The Ogbournes of Wootton Bassett, Wiltshire, England
This picture is said to be of celebrations in Wootton Bassett on the Abolition of Slavery, though amongst the banners shown is one for 'Murray & Walsh' - so could it have been an issue at a Parliamentary Election ?
Why include information about Wootton Bassett in this website ?
Because there have been more Ogbournes born and living in Wootton Bassett than any other town in the UK, (including 123 baptisms) for at least 400 years.
[Wootton Bassett was granted royal patronage in March 2011 by Her Majesty Queen Elizabeth II in recognition of its role in the early 21st century military funeral repatriations, which passed through the town. The town is now known as Royal Wootton Bassett.
It is ironical that when the distinguished American Professor William Fielding Ogburn was Visiting Professor at Nuffield College, Oxford (1952-1953), he made great efforts to trace Ogb**rn*s in the UK, and wrote to many parish priest in the Thames Valley area, asking if there were Ogb**rn*s in the church register, but the records of these enquiries kindly copied to us by his son Fielding Ogburn show that his father drew a near complete blank. Had he written to the parish of Wootton Bassett he would have felt he was getting somewhere, though we knew nothing about the history of our name at that time.
The Ogbournes of Wootton Bassett appear regularly in early records of the town, but relatively few daring Ogbourne exploits have been found. In July of 1803 the Mayor, Mr Hollister displayed a poster making an impassioned plea for volunteers to join a militia to resist a feared attack by Napoleon Bonaparte. "If it succeeded all true Britons would be sacrificed to French Ambition, such as plunder, massacre, debauchery and other diabolical mischief" it read. Thomas Ogbourne answered the call and demonstrated his willingness to distinguish himself by volunteering. A plaque is displayed in the Town Hall to attest to this, pictured here View of Wootton Bassett Town Hall & High St. (15k) One William Ogbourne gave unwilling assistance at the end of the 17th century when he fell foul of a special tax to raise money to fight a war against France. Details are set out in the attached text file: Taxed to pay for War with France
One or two Ogbournes from the town seem to have fallen foul of the law in the early 19th century, e.g.
Christopher OGBOURN, 57 years, trial at Salisbury Sessions.
Registers of baptisms, marriages and burials began to be kept in the 16th century on the instructions of Henry VIII, and the registers for of St Bartholomew & All Saints Church, Wootton Bassett date from 1594. Between 1603 and 1900 for instance there were 123 baptisms recorded in the name of Ogbourne/Ogborne,Wootton Bassett baptisms 1603 - 1841 (5k) whereas in neighbouring parishes the total number can be counted on one hand.
An image of the original church record showing the baptism of Timothy on Feb 8 1662/3 at Wootton Bassett, can be viewed here: Baptisms for part of 1662 and 1663 (31k) The 48 marriages of Ogbournes between 1620 and 1927 are detailed here:Wootton Basssett Marriages (4k) (Many of the entries in the attached record do not appear in the International Genealogical Index).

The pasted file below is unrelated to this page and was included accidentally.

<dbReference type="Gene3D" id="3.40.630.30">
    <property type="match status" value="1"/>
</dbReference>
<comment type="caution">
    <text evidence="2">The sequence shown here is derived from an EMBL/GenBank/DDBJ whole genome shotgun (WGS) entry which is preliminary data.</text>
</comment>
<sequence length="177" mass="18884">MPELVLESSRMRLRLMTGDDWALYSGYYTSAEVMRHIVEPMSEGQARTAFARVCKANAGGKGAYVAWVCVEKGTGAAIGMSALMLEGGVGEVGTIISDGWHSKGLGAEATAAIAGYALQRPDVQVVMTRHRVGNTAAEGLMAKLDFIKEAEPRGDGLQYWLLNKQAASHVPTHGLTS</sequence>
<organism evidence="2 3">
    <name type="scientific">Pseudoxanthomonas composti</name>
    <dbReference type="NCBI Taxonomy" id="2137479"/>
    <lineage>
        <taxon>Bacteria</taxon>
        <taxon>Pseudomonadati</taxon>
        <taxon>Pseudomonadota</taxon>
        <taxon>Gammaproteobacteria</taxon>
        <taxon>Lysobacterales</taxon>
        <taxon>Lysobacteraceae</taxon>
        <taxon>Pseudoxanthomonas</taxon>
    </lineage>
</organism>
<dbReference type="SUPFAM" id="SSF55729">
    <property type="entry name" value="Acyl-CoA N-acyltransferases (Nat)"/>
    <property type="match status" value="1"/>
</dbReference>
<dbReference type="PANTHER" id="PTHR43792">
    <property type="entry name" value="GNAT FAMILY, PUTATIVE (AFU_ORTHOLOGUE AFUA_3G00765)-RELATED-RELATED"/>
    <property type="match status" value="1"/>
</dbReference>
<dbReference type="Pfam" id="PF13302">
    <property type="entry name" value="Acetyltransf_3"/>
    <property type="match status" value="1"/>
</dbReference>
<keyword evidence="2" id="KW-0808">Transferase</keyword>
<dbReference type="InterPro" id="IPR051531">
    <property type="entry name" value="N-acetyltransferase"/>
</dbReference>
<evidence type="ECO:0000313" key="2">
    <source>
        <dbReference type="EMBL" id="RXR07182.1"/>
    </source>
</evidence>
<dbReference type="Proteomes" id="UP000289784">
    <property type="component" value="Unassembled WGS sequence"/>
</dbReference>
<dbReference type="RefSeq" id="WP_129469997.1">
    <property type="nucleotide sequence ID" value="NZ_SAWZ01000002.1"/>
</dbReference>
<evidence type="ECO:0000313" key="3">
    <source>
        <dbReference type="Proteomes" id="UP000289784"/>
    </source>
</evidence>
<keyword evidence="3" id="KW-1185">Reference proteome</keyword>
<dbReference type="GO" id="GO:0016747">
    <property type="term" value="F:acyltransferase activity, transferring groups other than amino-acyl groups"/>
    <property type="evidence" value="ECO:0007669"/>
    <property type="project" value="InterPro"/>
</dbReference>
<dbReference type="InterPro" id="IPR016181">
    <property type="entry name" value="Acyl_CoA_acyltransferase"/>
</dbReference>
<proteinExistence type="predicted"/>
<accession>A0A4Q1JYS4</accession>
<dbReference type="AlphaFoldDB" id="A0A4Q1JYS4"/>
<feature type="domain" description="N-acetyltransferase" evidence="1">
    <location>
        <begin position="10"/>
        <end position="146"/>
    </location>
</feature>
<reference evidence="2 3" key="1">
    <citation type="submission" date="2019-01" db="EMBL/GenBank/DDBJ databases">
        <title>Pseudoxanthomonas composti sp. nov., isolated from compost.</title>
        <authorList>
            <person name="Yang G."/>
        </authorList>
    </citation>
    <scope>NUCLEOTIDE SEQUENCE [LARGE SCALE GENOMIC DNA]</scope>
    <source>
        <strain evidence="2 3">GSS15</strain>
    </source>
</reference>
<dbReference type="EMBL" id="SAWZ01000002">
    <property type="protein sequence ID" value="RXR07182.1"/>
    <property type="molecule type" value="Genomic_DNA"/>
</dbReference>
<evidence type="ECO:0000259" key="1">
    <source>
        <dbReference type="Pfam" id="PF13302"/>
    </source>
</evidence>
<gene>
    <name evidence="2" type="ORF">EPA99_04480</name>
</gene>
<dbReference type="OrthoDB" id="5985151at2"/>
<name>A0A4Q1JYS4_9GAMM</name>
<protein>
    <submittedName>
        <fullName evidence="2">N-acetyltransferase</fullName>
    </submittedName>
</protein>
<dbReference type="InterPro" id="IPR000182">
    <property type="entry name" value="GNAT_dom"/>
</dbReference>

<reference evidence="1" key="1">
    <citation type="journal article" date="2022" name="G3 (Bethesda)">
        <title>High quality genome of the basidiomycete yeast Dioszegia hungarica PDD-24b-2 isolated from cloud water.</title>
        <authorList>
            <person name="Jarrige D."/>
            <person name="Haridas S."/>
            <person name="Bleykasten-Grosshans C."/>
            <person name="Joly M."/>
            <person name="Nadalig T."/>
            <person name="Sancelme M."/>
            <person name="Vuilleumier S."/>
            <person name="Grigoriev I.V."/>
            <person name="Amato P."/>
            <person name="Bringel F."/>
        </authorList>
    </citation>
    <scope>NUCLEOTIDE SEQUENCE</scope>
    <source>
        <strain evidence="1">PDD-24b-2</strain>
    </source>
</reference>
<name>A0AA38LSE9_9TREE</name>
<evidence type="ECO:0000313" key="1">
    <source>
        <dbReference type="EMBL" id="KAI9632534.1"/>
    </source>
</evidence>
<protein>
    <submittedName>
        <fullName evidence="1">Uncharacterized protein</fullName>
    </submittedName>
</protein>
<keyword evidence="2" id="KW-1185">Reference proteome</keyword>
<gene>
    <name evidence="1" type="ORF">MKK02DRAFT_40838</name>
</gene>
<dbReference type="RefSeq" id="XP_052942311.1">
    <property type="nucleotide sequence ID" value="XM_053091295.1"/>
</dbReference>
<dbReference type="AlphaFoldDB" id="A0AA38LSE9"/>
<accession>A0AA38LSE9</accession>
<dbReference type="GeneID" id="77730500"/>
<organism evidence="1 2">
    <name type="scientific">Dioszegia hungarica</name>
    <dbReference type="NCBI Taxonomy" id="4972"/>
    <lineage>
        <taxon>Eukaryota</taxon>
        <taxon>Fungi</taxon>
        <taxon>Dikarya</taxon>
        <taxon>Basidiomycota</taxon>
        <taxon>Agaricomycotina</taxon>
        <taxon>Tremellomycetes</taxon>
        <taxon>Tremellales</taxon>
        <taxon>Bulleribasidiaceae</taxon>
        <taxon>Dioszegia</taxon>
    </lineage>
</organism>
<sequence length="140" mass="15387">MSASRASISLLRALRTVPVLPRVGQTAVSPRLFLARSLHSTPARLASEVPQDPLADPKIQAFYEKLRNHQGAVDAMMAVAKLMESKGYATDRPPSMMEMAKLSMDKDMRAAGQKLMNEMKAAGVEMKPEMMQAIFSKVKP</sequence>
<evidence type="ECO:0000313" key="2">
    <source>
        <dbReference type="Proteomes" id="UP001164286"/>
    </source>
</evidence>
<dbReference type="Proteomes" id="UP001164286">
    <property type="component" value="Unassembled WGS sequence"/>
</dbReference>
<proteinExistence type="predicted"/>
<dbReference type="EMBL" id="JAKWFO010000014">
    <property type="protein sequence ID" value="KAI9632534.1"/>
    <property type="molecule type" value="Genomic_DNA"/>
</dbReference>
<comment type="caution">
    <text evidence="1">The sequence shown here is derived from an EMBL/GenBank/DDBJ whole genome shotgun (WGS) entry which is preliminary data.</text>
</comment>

An image of the original record of the marriage of Joanne Ogborne widow [of Peter Ogborne ?] in the marriage register can be viewed here: 1619/20 marriage register (24k)and of the marriage of John Ogbourne & Sarah Ogbourne, distant relatives, both of Wootton Bassett in 1761 (24k) Marriage register 1761 (19k )
The year 681 is usually taken as the starting point for recorded history of Wootton Bassett, then known as Wodeton, it being referred to in that year in a Malmesbury Abbey charter granting land to the Abbot. It is a very ancient town which lies 5 miles west of Swindon and some 8 miles to the north west of the villages of Ogbourne St George and Ogbourne St Andrew.
The right was first gained to send two representatives to Parliament as early as 1446 and prior to the Reform Act of 1832 Wootton Bassett was known as a 'Rotten' or 'Pocket' Borough, due to the way in which elections were conducted there, which were the antithesis of modern democratic elections. Voters were required to state their preferences in public before representatives of each side, and were openly bribed. In 1754 the accounts of a successful candidate show that his supporters were paid £30 each for their vote, and in the run up to the election the candidates secured the allegiance of public houses in the town, where voters were plied with free refreshments. Free beer was also provided by men who carried containers carried about the town. The same accounts show that £1,077 was paid out to 12 'pubs' for the refreshments. (these were truly 'the good old days' !) Records in the County Record Office at Trowbridge record the votes of residents, including a number of Ogbournes. For instance ion the 1820 election votes cast included the following:
Wootton Bassett High Street 1870
My researches into family history began on reading that in 1805 John Ogbourne had been paid from parish funds two shillings & sixpence for mending Thomas Titcombe's shoes. (Wootton Bassett - A History by P.J.Gingell) The attached image shows the parish church, (in which I and my two brothers sang in the choir in the 1950s) as it looks today St Bartholomew & All Saints (27k) References to the church in early records go back as far as 1200, and in 1264 Phillip Bassett asked leave of the Pope to build his own chapel at Vastern "in consequence of his being at a distance from the church in Wodeton"
In the centuries prior to the 17th the name crops up in official records in the Kingsbridge hundred, Old map of Kingsbridge Hundred (24k) a small area of Wiltshire of which Wootton Bassett was the principal town. See Origins of the name.